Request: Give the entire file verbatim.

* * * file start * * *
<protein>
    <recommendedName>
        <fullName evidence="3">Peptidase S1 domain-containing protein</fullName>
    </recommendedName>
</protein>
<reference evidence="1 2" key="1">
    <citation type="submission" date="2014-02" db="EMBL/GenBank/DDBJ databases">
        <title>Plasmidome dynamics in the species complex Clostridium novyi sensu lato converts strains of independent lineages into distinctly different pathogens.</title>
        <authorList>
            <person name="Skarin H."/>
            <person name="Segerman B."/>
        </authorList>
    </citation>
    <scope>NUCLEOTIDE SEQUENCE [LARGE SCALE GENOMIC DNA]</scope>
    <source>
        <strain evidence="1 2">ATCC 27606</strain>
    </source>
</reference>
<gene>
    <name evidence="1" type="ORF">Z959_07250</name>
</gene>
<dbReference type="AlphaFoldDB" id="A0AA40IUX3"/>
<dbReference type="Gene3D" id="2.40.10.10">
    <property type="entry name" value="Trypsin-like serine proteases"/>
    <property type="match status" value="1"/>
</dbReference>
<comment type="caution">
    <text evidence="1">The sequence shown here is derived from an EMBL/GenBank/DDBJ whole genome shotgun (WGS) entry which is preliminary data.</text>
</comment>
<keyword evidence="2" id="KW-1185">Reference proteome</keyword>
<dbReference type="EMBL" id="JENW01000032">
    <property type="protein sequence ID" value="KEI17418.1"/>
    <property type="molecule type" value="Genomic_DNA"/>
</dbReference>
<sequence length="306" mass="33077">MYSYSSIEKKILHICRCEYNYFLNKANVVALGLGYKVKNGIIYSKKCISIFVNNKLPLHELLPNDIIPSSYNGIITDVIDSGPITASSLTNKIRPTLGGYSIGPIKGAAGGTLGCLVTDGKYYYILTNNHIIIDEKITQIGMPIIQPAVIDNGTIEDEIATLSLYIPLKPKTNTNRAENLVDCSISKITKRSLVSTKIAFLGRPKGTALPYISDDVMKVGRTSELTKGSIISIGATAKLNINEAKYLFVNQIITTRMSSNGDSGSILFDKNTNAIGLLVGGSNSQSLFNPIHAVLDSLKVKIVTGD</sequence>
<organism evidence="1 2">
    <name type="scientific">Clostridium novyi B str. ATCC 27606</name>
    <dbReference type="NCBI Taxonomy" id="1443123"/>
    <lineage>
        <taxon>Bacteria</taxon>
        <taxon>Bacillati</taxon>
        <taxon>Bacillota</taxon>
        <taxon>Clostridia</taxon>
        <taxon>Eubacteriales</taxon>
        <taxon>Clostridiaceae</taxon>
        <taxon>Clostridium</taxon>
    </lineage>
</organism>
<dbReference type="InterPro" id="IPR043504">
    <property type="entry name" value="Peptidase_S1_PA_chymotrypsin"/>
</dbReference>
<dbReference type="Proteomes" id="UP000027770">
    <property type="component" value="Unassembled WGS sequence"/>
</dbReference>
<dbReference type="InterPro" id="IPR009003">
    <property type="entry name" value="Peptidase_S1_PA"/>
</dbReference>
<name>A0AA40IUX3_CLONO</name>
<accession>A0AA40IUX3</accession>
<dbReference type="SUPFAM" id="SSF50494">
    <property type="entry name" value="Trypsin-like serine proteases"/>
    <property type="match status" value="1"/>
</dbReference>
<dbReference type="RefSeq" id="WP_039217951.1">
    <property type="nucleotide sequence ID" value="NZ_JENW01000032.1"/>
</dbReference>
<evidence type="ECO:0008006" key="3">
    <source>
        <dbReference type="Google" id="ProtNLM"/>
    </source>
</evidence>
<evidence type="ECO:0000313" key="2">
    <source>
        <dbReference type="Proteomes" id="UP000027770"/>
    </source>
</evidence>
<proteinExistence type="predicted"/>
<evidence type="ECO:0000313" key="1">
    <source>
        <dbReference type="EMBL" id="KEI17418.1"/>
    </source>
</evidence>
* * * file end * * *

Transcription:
<protein>
    <recommendedName>
        <fullName evidence="3">Peptidase S1 domain-containing protein</fullName>
    </recommendedName>
</protein>
<reference evidence="1 2" key="1">
    <citation type="submission" date="2014-02" db="EMBL/GenBank/DDBJ databases">
        <title>Plasmidome dynamics in the species complex Clostridium novyi sensu lato converts strains of independent lineages into distinctly different pathogens.</title>
        <authorList>
            <person name="Skarin H."/>
            <person name="Segerman B."/>
        </authorList>
    </citation>
    <scope>NUCLEOTIDE SEQUENCE [LARGE SCALE GENOMIC DNA]</scope>
    <source>
        <strain evidence="1 2">ATCC 27606</strain>
    </source>
</reference>
<gene>
    <name evidence="1" type="ORF">Z959_07250</name>
</gene>
<dbReference type="AlphaFoldDB" id="A0AA40IUX3"/>
<dbReference type="Gene3D" id="2.40.10.10">
    <property type="entry name" value="Trypsin-like serine proteases"/>
    <property type="match status" value="1"/>
</dbReference>
<comment type="caution">
    <text evidence="1">The sequence shown here is derived from an EMBL/GenBank/DDBJ whole genome shotgun (WGS) entry which is preliminary data.</text>
</comment>
<keyword evidence="2" id="KW-1185">Reference proteome</keyword>
<dbReference type="EMBL" id="JENW01000032">
    <property type="protein sequence ID" value="KEI17418.1"/>
    <property type="molecule type" value="Genomic_DNA"/>
</dbReference>
<sequence length="306" mass="33077">MYSYSSIEKKILHICRCEYNYFLNKANVVALGLGYKVKNGIIYSKKCISIFVNNKLPLHELLPNDIIPSSYNGIITDVIDSGPITASSLTNKIRPTLGGYSIGPIKGAAGGTLGCLVTDGKYYYILTNNHIIIDEKITQIGMPIIQPAVIDNGTIEDEIATLSLYIPLKPKTNTNRAENLVDCSISKITKRSLVSTKIAFLGRPKGTALPYISDDVMKVGRTSELTKGSIISIGATAKLNINEAKYLFVNQIITTRMSSNGDSGSILFDKNTNAIGLLVGGSNSQSLFNPIHAVLDSLKVKIVTGD</sequence>
<organism evidence="1 2">
    <name type="scientific">Clostridium novyi B str. ATCC 27606</name>
    <dbReference type="NCBI Taxonomy" id="1443123"/>
    <lineage>
        <taxon>Bacteria</taxon>
        <taxon>Bacillati</taxon>
        <taxon>Bacillota</taxon>
        <taxon>Clostridia</taxon>
        <taxon>Eubacteriales</taxon>
        <taxon>Clostridiaceae</taxon>
        <taxon>Clostridium</taxon>
    </lineage>
</organism>
<dbReference type="InterPro" id="IPR043504">
    <property type="entry name" value="Peptidase_S1_PA_chymotrypsin"/>
</dbReference>
<dbReference type="Proteomes" id="UP000027770">
    <property type="component" value="Unassembled WGS sequence"/>
</dbReference>
<dbReference type="InterPro" id="IPR009003">
    <property type="entry name" value="Peptidase_S1_PA"/>
</dbReference>
<name>A0AA40IUX3_CLONO</name>
<accession>A0AA40IUX3</accession>
<dbReference type="SUPFAM" id="SSF50494">
    <property type="entry name" value="Trypsin-like serine proteases"/>
    <property type="match status" value="1"/>
</dbReference>
<dbReference type="RefSeq" id="WP_039217951.1">
    <property type="nucleotide sequence ID" value="NZ_JENW01000032.1"/>
</dbReference>
<evidence type="ECO:0008006" key="3">
    <source>
        <dbReference type="Google" id="ProtNLM"/>
    </source>
</evidence>
<evidence type="ECO:0000313" key="2">
    <source>
        <dbReference type="Proteomes" id="UP000027770"/>
    </source>
</evidence>
<proteinExistence type="predicted"/>
<evidence type="ECO:0000313" key="1">
    <source>
        <dbReference type="EMBL" id="KEI17418.1"/>
    </source>
</evidence>